Getting into the pines and the snow.
Getting into the pines and the snow.
Snow cover is getting thicker.
Snow cover is getting thicker.
The road is under this snow... I know it is!
The road is under this snow… I know it is!
I followed the tracks to the left in the dirt. Not too bad, but icy.
I followed the tracks to the left in the dirt. Not too bad, but icy.

I didn’t linger long at the gate, just enough to cross and get riding. Traffic was light and so were the winds! When I got near the upper Noble and Big Laguna trailhead, I saw it was full of cars, some of which had empty bike racks! Well… Being the explorer I am sometimes, I decided to check out the trail. At first, it was a bit muddy, and then snow covered, but still mostly passable. Well, most of the bike tracks that I saw led onto the Noble Canyon Trail, just a couple of them led to the Big Laguna connector. I proceeded further, got just past the first gate, and stopped.  There were no more bike tracks and the trail was now completely covered in snow. Well, I tried. I know my limits. It was back to Sunrise Highway for me.

Nope. Not going down this trail today.
Nope. Not going down this trail today.

After I had returned to Sunrise Highway, I decided I’d still try another alternate route. I’ve done a similar loop in the past, with this much snow, so I knew what to expect. About a mile up the road, I turned off at the Laguna Campground. This is also the lower end of Los Huecos Road, which ends next to the Visitor’s Center. The campground was mostly closed, as it usually is in winter, but it also made for a pleasant ride. I followed the route through the campground to a gate where the road was not plowed, at all. I had no intention of riding this part, I didn’t the last time. So, the bike ride was now a hike, with a bike. Fun! I do enjoy going to the snow, and this time was never really that cold. The hike lasted about ¼ mile, not bad. Well, after this snowbound portion, it was back to road, at first paved, then dirt. Riding over the dirt was felt a bit slower at times but overall wasn’t bad. I passed many people out playing in the snow. This little canyon is one of the better areas for snow play in the Mt Laguna area.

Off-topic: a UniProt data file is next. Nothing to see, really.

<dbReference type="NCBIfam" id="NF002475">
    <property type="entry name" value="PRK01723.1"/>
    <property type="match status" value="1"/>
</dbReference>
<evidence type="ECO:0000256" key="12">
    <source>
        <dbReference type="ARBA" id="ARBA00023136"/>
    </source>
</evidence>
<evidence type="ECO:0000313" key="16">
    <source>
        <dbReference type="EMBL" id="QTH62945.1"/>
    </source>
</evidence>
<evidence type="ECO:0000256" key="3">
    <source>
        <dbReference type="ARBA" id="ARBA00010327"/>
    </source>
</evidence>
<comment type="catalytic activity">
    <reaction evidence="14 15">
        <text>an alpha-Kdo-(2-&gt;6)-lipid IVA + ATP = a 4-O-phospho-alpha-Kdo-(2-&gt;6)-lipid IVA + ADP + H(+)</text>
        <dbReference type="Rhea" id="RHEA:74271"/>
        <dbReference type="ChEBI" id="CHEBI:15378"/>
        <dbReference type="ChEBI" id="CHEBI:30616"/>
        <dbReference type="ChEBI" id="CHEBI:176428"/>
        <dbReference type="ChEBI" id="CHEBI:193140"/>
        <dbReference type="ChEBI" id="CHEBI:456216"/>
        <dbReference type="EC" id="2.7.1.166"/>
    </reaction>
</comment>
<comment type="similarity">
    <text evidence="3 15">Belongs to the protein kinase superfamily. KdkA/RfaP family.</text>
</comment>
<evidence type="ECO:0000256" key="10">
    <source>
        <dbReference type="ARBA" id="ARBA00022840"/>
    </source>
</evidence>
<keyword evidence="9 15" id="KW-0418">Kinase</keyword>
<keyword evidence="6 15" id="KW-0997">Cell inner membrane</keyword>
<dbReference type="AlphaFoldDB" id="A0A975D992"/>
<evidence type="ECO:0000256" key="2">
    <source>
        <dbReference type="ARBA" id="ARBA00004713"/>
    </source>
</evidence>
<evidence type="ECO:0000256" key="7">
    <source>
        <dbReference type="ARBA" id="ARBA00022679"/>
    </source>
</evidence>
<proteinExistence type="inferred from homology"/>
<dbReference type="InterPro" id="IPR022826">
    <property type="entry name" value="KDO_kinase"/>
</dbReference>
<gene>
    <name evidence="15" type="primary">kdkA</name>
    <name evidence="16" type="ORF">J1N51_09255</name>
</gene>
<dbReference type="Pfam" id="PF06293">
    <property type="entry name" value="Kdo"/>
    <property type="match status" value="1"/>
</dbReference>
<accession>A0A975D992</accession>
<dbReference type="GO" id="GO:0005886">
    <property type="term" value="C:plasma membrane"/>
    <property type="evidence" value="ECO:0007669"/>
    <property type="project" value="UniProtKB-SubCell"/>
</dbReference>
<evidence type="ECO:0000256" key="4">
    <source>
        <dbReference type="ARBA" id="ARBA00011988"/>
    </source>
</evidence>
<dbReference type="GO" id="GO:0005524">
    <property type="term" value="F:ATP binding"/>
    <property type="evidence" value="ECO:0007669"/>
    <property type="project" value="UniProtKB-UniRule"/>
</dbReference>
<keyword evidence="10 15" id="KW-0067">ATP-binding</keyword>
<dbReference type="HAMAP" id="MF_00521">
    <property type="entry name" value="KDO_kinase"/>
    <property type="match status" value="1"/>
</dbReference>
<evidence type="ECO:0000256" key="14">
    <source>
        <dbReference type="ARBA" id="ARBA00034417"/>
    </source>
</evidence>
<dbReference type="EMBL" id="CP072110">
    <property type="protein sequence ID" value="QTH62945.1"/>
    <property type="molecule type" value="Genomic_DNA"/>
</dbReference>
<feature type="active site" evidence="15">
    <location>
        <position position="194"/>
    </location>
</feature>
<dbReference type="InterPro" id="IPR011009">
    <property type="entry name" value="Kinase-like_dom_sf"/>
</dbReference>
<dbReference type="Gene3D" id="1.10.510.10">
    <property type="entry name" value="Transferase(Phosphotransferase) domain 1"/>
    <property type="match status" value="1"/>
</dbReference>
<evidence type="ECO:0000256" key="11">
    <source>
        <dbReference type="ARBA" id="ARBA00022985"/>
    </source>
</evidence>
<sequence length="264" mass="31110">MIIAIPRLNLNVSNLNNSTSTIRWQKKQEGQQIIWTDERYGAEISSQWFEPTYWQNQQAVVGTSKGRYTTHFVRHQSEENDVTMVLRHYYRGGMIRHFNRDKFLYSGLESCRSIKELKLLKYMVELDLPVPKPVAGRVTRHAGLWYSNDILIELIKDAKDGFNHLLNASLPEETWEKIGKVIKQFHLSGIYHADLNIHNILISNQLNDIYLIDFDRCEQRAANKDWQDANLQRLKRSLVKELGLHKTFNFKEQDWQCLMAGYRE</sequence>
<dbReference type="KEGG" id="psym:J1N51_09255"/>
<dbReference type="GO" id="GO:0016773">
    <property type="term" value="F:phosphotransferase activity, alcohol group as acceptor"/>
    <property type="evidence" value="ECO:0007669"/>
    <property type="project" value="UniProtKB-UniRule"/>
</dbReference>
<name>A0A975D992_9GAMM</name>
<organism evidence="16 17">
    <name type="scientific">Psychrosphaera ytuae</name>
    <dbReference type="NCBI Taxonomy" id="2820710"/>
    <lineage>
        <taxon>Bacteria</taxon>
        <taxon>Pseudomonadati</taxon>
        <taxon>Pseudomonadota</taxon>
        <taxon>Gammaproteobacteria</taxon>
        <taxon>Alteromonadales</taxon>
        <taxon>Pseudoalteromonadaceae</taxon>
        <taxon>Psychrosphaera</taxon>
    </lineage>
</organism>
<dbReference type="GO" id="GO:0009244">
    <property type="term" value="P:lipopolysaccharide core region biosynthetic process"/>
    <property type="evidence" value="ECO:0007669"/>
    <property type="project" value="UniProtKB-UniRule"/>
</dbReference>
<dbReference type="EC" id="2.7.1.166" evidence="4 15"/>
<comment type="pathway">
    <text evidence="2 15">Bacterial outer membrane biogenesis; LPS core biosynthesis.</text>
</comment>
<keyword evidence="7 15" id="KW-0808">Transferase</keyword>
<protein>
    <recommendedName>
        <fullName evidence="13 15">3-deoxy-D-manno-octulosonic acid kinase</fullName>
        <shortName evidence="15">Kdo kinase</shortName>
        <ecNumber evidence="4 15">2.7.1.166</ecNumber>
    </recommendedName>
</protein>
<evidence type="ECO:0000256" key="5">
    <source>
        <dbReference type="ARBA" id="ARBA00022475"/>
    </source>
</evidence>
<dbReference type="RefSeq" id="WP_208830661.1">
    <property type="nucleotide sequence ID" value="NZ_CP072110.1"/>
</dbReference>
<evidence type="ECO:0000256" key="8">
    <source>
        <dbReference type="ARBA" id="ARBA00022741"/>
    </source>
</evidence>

The road is about a foot under the bike.
The road is about a foot under the bike.
Gotta get a shot of the bike in the snow!
Gotta get a shot of the bike in the snow!

I reached the top of the road, and was ready to get some snacks. I stopped at the Mt Laguna Store, a general store located near the top of the mountain. They have a wide selection of stuff. I usually top off my drinks here, and get something else to snack on. So, I got a can of Pepsi, some beef jerky, and sat out on the porch and relaxed for a while. Once I felt refreshed and was done eating, I was ready to head down the mountain. With all the snow, all my alternate routes down would be snowbound, so it would just be a quick ride down Sunrise Highway for me. The ride down was fairly uneventful until I got down to just below the 5000’ level. The high winds, which were predicted, were tossing me around at times, making travel a bit hazardous. I did manage to keep a decent pace at least. The winds weren’t so much a headwind as a crosswind. Once I got back to the car, I noticed there were still lots of other cars still in the parking area, a few with bike racks. Perhaps they made the longer loop, and rode to Julian or something. Another day, I’ll do that, when I can take more dirt trail to do it!